Simmons is working on Nugent's alignment ("a kicker's accuracy is how he lines himself up. He has to walk off the right angles," he said) and emphasizing a quick start. And after Baltimore, don't overcook it when going into the wind.

Nugent has been in a funny spot. Author of two last-kick Bengals victories this season and one in overtime, he didn't get a chance to win the last two games the Bengals have lost in overtime when Lewis passed on a 57-yarder in Miami and what looked to Nugent to be a 52-yarder in that same direction and wind in Baltimore.

"We've been in that gray area several times," Simmons said. "The decision has been correct all the time in my opinion."

Simmons said Nugent was 50-50 from about 50 yards in warmups into the wind and the real eye-opener was Baltimore's Justin Tucker missing five straight from 38 and beyond before he gave up and went the other direction. Tucker, who made his 18th field goal in 20 tries with the 46-yarder with the wind in OT, rode the currents to AFC Special Teams Player of the Week.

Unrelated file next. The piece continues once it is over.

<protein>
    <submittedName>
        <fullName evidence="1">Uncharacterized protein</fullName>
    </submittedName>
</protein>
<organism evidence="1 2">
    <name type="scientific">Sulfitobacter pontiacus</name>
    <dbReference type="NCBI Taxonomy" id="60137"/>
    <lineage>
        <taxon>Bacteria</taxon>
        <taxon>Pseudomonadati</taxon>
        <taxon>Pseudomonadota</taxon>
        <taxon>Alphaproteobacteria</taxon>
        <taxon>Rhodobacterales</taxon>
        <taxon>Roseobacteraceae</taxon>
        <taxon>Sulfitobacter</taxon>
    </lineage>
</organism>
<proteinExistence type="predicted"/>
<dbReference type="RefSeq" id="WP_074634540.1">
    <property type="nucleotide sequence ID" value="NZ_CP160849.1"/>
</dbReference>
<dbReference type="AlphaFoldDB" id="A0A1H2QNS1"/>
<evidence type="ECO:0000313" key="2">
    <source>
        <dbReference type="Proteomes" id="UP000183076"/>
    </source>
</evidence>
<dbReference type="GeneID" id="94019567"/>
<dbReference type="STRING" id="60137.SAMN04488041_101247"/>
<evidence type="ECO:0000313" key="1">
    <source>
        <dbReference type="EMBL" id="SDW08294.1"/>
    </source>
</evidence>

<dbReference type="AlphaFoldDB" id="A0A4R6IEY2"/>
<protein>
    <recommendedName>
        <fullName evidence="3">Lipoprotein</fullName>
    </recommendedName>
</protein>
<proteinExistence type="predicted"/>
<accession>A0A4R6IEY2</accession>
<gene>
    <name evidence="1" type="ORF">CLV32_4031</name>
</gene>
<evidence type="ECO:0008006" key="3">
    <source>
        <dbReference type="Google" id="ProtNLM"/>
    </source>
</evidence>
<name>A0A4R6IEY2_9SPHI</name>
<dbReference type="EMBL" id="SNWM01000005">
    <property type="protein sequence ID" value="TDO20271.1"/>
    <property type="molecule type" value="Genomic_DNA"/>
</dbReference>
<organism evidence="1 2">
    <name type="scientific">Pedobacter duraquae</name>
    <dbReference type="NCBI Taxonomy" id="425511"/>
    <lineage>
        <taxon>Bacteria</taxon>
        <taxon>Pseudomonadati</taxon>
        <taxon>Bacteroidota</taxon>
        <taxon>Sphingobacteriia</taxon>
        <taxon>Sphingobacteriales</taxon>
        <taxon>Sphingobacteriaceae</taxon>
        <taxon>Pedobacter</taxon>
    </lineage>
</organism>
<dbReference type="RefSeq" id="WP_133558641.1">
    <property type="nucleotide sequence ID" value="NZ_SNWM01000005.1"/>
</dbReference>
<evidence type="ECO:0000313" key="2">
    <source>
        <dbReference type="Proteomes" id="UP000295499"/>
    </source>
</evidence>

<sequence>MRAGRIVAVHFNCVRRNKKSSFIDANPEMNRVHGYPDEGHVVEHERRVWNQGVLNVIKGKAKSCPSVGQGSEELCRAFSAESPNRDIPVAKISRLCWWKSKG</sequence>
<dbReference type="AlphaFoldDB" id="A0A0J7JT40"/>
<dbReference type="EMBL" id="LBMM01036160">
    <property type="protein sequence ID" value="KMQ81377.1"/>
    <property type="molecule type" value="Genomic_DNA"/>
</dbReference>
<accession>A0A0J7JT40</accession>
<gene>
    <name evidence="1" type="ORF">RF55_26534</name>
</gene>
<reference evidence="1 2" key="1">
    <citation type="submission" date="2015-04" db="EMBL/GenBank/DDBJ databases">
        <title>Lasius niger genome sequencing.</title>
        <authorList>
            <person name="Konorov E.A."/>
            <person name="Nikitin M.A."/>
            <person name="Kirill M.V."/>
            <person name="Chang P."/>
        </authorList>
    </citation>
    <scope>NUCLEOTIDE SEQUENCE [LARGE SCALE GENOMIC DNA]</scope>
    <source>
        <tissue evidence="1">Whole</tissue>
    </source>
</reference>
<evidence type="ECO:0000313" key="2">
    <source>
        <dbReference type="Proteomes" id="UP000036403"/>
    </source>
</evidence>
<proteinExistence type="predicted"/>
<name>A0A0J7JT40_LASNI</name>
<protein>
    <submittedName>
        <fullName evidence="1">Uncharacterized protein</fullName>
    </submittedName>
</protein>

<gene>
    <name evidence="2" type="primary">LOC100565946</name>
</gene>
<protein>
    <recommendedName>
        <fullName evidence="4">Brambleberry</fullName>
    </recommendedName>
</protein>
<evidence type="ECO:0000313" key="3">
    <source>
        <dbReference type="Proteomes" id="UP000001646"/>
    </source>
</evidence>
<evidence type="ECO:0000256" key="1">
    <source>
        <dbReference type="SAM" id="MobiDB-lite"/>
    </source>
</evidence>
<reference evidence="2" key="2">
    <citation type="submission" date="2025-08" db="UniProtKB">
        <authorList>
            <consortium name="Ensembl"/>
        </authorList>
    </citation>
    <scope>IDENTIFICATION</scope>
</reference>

What might have been. (Why did Tucker get the award and not Nugent after the winners in Detroit and Buffalo?)

"It was 100 times easier," Nugent said of Tucker's kick. "It was a tough wind. As the kicker, I'm always, yeah, I can kick it. But Coach (Lewis) has to weigh everything and he does a good job of being objective."

With everyone calling for a tight game Sunday, the wind looks like it's going to be a factor again.

EXPERIENCED QB: The Bengals have lost the last two in the series, but under Lewis they lead the Browns, 14-7, in some part because they've gone against inexperienced quarterbacks.